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July 11, 2012

USDA Jolts the Markets

The USDA's World Agricultural Outlook Board (WAOB) released the monthly WASDE report this morning. Several changes were made in supply and consumption projections for corn and soybeans. By far the most important changes were the drops in yield projections. Following is a brief summary and implications of the report.

Corn

In a major surprise the projection of U.S. corn yield for 2012 was reduced 20 bushels, from 166 to 146 bushels per acre. For some perspective on the size of the decline, the largest June to July drop in non-survey projections before this year was three bushels (in 2005). Total projected production declined from 14.79 billion bushels to 12.97 billion, a drop of 12.3%. This large decline in production naturally led to a sharp decline in projected use for 2012/13. Beginning stocks for the marketing year were increased 52 million bushels, reflecting a softening of exports late in the current marketing year, but this had a very small impact relative to the drop in production. Total available supplies for the 2012/13 marketing year were forecast at 13.903 billion bushels compared to 15.656 billion just one month ago. The main adjustment in use was to lower feed and residual use 650 million bushels to 4.8 billion. Exports were dropped 300 million bushels to 1.6 billion and ethanol use was dropped 100 million bushels to 4.9 billion. Total use was projected at 12.720 billion leaving 1.183 billion in ending stocks. Not surprisingly, the mid-point of the projected range of prices for the marketing year was boosted from $4.60 to $5.90.

One important point regarding the changes to corn usage for the upcoming marketing year pertains to feed and residual use. The 650 million bushel drop (12%) in feed and residual use would seem to imply a very large liquidation in U.S. livestock herds. However, one should keep in the mind that the June estimate of 2012/13 feed and residual use, 5.450 billion bushels, was very large relative to the estimate for the current marketing year, 4.550 billion bushels, and also large relative to livestock numbers. A "pre-drought" starting point for 2012/13 feed and residual use closer to 5 billion bushels is more reasonable and implies a much smaller decline in feed use and animal numbers.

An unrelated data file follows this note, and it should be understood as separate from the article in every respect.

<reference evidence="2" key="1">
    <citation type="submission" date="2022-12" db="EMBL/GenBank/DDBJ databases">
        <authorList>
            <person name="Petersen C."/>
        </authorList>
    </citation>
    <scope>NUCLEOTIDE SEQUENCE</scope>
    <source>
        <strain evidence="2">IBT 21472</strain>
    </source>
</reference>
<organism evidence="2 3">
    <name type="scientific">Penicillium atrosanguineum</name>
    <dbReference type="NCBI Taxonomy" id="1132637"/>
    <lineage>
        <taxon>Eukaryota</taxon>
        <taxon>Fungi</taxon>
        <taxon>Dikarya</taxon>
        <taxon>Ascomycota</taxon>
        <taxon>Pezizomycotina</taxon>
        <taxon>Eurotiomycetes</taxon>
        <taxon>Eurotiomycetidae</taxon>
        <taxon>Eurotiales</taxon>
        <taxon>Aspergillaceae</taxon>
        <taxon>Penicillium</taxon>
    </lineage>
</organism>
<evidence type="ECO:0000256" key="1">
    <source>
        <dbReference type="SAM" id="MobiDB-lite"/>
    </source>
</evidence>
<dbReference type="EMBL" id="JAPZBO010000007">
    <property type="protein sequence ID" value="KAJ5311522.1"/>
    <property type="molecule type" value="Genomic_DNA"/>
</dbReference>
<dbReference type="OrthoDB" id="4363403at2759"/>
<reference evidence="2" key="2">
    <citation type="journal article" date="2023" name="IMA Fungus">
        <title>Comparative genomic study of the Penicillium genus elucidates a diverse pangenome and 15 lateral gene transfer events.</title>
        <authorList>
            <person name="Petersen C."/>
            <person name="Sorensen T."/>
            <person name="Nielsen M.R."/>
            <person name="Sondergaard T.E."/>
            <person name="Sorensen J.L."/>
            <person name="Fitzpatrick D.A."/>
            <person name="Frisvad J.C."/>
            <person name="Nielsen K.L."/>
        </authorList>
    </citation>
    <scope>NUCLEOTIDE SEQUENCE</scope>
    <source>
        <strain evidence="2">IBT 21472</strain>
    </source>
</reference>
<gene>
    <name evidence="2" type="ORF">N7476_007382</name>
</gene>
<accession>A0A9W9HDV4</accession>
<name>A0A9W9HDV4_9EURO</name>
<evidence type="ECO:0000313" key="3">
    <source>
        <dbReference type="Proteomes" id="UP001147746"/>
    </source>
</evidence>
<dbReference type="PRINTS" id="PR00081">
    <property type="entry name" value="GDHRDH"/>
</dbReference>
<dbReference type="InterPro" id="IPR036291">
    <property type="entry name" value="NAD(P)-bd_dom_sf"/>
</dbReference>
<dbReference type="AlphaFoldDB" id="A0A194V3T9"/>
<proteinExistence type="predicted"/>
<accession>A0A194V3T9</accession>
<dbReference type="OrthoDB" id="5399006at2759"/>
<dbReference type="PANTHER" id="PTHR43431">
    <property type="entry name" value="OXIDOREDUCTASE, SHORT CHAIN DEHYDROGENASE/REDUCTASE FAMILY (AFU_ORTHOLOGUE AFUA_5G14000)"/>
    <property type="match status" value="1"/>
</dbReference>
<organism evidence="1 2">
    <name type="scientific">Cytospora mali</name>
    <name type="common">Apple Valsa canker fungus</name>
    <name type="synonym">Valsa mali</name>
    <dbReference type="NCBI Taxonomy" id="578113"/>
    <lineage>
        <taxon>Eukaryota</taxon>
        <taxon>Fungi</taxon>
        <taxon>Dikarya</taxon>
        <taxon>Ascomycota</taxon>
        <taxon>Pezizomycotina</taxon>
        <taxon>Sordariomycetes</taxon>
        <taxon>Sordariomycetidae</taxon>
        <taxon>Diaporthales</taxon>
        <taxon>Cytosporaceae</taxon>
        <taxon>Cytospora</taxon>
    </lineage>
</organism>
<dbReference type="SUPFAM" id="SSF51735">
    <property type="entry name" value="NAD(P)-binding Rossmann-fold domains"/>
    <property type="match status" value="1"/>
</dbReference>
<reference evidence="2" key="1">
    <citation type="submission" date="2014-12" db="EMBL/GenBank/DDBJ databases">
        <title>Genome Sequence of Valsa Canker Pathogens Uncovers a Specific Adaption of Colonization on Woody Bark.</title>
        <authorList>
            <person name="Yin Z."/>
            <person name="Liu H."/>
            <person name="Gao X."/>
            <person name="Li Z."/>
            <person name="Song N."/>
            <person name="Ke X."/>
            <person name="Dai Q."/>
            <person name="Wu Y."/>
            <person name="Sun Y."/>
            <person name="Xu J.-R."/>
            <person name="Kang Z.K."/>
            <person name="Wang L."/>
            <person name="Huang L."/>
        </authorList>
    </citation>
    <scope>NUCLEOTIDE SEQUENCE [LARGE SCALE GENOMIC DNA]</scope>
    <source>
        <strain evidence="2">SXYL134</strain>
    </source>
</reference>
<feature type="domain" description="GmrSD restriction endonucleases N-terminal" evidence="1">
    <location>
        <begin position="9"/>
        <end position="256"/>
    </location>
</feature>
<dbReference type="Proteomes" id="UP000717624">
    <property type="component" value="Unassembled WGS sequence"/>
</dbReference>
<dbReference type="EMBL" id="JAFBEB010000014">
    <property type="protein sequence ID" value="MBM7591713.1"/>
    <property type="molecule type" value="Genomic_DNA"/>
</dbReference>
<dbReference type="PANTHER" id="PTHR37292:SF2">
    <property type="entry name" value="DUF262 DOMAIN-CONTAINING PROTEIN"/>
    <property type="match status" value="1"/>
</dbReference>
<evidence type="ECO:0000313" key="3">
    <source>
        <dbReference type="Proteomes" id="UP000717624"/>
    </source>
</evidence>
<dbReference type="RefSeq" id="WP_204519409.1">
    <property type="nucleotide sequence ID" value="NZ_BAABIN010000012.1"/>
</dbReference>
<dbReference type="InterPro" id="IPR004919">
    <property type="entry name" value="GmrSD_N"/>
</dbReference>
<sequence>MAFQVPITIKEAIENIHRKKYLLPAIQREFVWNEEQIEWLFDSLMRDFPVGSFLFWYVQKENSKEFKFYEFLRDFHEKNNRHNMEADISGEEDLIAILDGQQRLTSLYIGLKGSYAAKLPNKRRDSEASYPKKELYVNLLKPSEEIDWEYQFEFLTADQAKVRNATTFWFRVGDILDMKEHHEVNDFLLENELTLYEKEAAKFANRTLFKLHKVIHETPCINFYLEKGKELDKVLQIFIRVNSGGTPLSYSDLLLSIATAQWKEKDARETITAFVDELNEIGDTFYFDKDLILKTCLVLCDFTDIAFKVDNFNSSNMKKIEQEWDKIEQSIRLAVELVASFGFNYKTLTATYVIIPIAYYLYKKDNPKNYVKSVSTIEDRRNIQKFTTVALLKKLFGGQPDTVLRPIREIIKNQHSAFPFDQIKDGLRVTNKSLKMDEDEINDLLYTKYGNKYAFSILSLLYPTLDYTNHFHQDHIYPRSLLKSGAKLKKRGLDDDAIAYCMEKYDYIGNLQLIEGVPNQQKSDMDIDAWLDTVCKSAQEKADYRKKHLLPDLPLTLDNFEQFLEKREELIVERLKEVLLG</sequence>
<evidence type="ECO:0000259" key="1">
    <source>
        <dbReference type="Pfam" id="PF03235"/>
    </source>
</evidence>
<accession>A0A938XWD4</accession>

Another point of debate is the 300 million drop in the forecast of exports for 2012/13. This is mainly due to a projected decline in Chinese imports. Since the domestic corn production estimate for China did not change the decline in exports appears to be a reaction to higher prices. Whether these declines actually materialize will be an important development to monitor as we proceed through the upcoming marketing year.

Soybeans

Like corn, the major surprise in soybeans was the reduced yield projection. The USDA lowered its projection from 43.9 bushels to 40.5 bushels. The largest previous drop in June to July non-survey projections was one bushel in 1993. Total production for 2012 is now forecast at 3.050 billion bushels, down from 3.205 billion in June. The decline in production caused domestic crush to be adjusted downward by 35 million bushels and exports to drop by 115 million bushels. The net effect of the changes was to drop ending stocks by 10 million bushels to 130 million. This is very near the minimum "pipeline" level of ending stocks and any further declines in U.S. production will necessitate further reductions in use. The mid-point of the season average price range for 2012/13 was increased from $13 to $14.

Implications

Major uncertainty still surrounds both the supply and demand sides of the 2012/13 corn and soybean balance sheets. The drought conditions currently afflicting much of the Corn Belt may result in further reductions in the U.S corn and soybean yield. A turn in the weather to cooler temperatures and more precipitation would be especially beneficial to soybeans, which have more capacity than corn to recover from the recent damaging weather conditions. The dramatic turn in production prospects the last few weeks may also prompt adjustments in U.S. polices, such as a partial waiver of the Renewable Fuels Standard (RFS) for convention biofuels in 2013.

Issued by Scott Irwin and Darrel Good
Department of Agricultural and Consumer Economics
University of Illinois



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